KKI Sweets and The Little Drom: shaped by plywood

The plane is designed as a porous trellis so that the entire diagram can be observed and experienced from within.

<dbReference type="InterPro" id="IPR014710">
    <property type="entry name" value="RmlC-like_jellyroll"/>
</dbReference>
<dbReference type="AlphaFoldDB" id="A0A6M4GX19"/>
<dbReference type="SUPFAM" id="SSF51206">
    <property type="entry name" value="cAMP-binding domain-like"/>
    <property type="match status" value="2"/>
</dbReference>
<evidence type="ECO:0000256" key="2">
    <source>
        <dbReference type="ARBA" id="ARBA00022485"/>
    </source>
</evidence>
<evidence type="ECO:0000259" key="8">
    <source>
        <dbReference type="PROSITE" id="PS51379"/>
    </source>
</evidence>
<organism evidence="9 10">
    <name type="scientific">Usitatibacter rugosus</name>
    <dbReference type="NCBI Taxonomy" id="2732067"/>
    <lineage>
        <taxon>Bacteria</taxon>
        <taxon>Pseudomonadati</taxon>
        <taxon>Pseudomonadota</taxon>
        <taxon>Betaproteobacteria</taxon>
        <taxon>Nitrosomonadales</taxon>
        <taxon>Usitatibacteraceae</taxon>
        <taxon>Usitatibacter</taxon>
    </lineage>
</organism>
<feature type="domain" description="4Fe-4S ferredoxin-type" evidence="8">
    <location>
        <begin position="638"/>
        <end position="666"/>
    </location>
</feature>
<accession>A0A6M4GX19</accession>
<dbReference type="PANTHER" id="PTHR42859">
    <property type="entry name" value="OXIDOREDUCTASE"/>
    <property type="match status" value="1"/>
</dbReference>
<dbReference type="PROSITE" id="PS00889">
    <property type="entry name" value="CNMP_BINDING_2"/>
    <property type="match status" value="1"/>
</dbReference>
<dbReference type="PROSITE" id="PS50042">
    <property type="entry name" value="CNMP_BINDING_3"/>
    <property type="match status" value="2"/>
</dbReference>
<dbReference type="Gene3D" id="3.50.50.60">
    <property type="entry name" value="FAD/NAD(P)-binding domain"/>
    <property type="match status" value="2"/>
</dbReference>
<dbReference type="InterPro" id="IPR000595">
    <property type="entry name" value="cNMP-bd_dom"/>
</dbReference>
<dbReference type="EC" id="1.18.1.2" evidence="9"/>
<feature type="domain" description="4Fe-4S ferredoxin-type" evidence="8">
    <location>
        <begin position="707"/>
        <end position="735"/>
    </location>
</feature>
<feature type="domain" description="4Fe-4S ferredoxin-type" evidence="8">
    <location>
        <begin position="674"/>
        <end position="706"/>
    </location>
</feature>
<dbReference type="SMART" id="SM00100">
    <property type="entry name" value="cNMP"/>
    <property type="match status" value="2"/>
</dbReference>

A standout design project created by Singaporean studio Produce uses plywood and an imaginative approach to separate two retail stores: KKI Sweets and The Little Drom. The two different spaces share a storefront within the School of the Arts (SOTA) Building, so a significant focus of the brief was to distinguish the identities of both brands. The larger of the two spaces belongs to KKI Sweets which sells intricate Japanese-inspired French desserts. Internal partitioning form little ‘rooms’ housing the products. Produce’s strategy draws influence from the architecture of the university building itself. Using a concept of having walls which segregate and cut through a ‘datum plane’, this has resulted in a porous nature seen within and outside both the shops. The timber planes form the shelves and also diverse seating opportunities. In the KKI Sweets section, volumes above the plane have created openings providing light, while the volumes below are adapted to form the practical requirements, such as tables, shelves, and the elevated seating spaces. Diagram showing two retail spaces with a shared ‘datum plane’ concept. The plane continues into The Little Drom store inversely. Instead of forming voids, it occupies a volume that forms the floor of a ‘tree house’ – a theme closely related to the brand itself. The primary materials are maple veneered plywood for the volumes and solid pine strips for the trellis. Although both retail shops share the concept of a datum plane, they visualise as separate and independent entities. The light wood wrapped interior instills a sense of lightness. An ‘internal street’ cuts between the two spaces, and their facades and signage orientate towards each other. The primary materials used are maple veneered plywood for the volumes and solid pine strips for the trellis. A porous nature has been achieved. The light colors of the wood act as a blank canvas, allowing the brightly colored products to stand out and at the same time, contrasting against the darker colors of the SOTA atrium. The timber frame acts like a blank canvas in which the two shops can be filled with colors with a variety of products. An alleyway cuts in between the two spaces with their façades facing each other.   Original content written by Natasha Kwok and published on Designbloom. Republished with permission under Creative Commons licence from Designbloom, the world’s first and most popular digital architecture and design magazine. Images from Produce.

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